see setup video


Lecture (5 min) I start by reviewing the relationship of the vibration of objects and sound. Then continue with a description of how a microphone translates real sounds into electronic frequencies, which can be recorded, transmitted, amplified and reproduced by a speaker.

Next I explain that in electronic instruments, sounds are usually created electronically, not real sounds played back. When we use the littleBits Synth Kit, we use an oscillator to generate the sound. The oscillator is used with other electronic components to shape these frequencies to create different sounds.

We are going to use the way that those frequencies make a littleBits RGB LED flash, and a phenomenon that occurs when a video device is placed in front of it, to visualize and learn about sound waves!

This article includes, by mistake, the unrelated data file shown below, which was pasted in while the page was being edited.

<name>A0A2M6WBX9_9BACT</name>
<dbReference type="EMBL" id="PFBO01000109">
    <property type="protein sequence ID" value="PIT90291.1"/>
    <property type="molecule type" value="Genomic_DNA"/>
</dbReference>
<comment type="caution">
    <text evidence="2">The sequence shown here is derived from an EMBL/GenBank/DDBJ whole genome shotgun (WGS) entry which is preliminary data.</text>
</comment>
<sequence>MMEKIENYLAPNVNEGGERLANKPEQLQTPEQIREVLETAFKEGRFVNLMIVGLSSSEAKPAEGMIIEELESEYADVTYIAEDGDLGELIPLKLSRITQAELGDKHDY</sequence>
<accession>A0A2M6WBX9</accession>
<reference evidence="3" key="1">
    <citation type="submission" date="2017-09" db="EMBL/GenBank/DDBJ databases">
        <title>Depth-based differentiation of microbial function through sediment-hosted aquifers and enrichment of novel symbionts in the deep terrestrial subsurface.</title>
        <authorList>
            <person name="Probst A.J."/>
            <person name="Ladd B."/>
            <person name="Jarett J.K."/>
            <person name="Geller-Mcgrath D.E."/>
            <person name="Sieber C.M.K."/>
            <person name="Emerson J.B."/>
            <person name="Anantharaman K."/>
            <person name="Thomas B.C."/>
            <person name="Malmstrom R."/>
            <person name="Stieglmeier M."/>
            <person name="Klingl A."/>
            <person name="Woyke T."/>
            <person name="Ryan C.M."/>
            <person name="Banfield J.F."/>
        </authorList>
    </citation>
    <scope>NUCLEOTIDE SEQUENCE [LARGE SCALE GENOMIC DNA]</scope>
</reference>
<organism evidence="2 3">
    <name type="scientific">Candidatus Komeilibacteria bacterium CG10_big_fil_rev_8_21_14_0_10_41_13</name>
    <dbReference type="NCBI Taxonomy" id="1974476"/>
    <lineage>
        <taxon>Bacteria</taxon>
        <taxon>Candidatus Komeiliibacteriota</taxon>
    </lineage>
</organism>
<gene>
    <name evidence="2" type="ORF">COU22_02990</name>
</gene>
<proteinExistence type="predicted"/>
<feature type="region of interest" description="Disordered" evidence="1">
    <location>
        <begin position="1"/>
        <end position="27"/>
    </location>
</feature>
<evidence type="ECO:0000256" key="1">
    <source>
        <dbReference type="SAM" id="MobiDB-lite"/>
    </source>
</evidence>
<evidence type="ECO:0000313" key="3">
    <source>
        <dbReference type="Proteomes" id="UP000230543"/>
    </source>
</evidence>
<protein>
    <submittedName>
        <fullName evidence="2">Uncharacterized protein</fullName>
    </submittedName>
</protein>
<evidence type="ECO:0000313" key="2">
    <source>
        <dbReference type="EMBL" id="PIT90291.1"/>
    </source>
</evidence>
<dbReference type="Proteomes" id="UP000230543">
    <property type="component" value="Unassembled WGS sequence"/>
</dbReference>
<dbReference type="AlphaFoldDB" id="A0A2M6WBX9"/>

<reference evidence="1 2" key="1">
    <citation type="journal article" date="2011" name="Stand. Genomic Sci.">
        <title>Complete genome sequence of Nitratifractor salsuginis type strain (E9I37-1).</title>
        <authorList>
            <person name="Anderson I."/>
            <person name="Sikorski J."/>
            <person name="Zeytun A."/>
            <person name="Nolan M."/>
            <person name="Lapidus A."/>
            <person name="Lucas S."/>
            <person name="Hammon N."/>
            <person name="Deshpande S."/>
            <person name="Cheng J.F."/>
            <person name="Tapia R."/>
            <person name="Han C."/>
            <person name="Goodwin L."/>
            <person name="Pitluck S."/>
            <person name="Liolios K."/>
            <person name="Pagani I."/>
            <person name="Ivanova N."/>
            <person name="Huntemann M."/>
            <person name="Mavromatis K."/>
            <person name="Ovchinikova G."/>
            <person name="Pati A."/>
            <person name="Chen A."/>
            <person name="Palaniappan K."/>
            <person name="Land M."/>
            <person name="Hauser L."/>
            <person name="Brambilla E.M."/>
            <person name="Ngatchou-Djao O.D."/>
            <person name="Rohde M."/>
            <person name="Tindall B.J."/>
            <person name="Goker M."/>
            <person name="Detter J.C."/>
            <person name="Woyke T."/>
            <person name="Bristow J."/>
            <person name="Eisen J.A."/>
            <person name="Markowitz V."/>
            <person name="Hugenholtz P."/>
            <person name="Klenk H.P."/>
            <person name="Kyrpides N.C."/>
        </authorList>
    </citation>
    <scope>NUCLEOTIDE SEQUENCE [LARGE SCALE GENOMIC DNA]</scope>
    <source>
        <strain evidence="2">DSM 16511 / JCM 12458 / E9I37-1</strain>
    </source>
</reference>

Demonstration (10 min, then experiment with remaining time) Make some sounds with the oscillator at its lowest setting. It sounds like clicks. Let the class see that it also makes the LED blink. Turn it off.

Show the students a hair comb. Make a sound with a card on the teeth of the comb very very slowly at first. Sounds like clicks too! Make a few more sounds moving the card along the comb faster each time. They sound like notes increasing in pitch. Tell them the faster an object vibrates, the higher pitched sound it makes. That's how the oscillator makes sound. By, turning on and off the electricity repetitively it makes a speaker vibrate, which is picked up by our ears as sound. Explain how measurements of sound frequency literally means how frequent or how many clicks or vibrations per second!